The federal and provincial governments apologized in Rama, Ont., Saturday for the negative impacts of the nearly century-old Williams Treaties on the Williams Treaties First Nations.
"We are sorry for the historical hardship and sorrow and other negative impacts to the people of William Treaties First Nations," Ontario Minister of Indigenous Affairs Greg Rickford said for the making, negotiation, terms and implementation of the 1923 Williams Treaties.
"I want to thank the negotiating teams who worked to tirelessly to close this dark chapter in our province's history."
Federal Minister of Indigenous Relations Carolyn Bennett apologized for the treaties not resolving grievances held and for the Crown not honouring the long-standing treaty relationship that previously existed.
"We are sorry that, even before the Williams Treaties were concluded, your ancestors were unable to fully enjoy the bounty of your traditional lands," she said. "We are sorry that the Crown failed to recognize and respect your treaty rights."
Settlements were made in September and include a total of $1.11 billion in financial compensation from both governments to the Williams Treaties First Nations, recognition of pre-existing treaty harvesting rights and allowing each First Nation to add up to 11,000 acres to reserve land bases.
The federal government says that exploratory talks began in December 2015, with negotiations beginning in March 2017 and the federal and provincial government signing a settlement in August of this year.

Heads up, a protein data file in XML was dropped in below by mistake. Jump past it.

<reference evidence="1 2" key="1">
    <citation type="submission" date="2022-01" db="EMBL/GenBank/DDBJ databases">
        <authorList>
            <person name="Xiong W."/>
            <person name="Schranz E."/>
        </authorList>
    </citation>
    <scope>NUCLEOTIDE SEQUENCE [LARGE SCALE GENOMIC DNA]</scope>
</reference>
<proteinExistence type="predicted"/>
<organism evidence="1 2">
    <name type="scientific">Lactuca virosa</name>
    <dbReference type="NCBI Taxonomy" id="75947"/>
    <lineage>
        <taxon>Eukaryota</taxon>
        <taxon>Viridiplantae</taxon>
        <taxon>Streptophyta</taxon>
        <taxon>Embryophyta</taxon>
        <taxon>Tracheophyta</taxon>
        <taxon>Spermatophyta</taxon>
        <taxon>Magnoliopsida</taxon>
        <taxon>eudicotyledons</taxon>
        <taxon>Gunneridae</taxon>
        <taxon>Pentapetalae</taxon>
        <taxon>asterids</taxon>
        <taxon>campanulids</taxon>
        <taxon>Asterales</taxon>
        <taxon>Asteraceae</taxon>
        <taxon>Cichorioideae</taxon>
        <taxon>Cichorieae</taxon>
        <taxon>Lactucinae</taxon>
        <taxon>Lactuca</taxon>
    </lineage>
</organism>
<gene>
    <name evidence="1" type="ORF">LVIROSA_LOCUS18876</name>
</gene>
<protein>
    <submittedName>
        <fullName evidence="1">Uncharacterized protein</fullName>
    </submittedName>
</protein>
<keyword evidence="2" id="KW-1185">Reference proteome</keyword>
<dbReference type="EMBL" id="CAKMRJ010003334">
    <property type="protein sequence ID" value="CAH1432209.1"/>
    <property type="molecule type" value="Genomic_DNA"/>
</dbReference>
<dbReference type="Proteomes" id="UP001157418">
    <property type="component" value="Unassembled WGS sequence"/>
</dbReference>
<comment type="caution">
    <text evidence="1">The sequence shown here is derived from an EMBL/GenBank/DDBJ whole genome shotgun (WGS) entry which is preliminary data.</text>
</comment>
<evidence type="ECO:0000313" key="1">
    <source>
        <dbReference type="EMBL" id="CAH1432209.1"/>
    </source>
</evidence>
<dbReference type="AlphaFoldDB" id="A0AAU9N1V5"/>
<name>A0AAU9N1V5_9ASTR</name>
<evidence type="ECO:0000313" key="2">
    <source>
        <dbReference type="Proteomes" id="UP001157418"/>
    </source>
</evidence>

The Williams Treaties First Nations include Alderville First Nation, Chippewas of Beausoleil First Nation, Chippewas of Georgina Island First Nation, Chippewas of Rama First Nation, Curve Lake First Nation, Hiawatha First Nation and Mississaugas of Scugog Island First Nation.
Harvesting rights eliminated
Bennett said that the Williams Treaties were thought to have eliminated all harvesting rights outside of Williams Treaties First Nations reserves, which in turn led to many challenges, injustices and indignities.
"Unable to fully exercise their treaty harvesting rights, some mothers and fathers were unable to provide for their families as they had before," she added. "This, along with other colonial policies and practices, led to hardship and increased dependence on government."
Chief Laurie Carr says the apology has been a long time coming and that it means a lot to the community.
"Our people have lost culture and language, but more so their rights to hunt and fish," she said. "We've had many of our men who were charged or in jail for hunting and fishing when they were out to feed their family and exercise their right."
Bennett said she realizes members had their nets, traps, or fishing lines taken from them, while others were fined, but she ended her apology looking forward toward reconciliation.
"There is no way to undo the past, nor to fully atone for wrongs perpetuated over many decades," Bennett said. "We are committed to writing this next chapter together, in the spirit of reconciliation and partnership."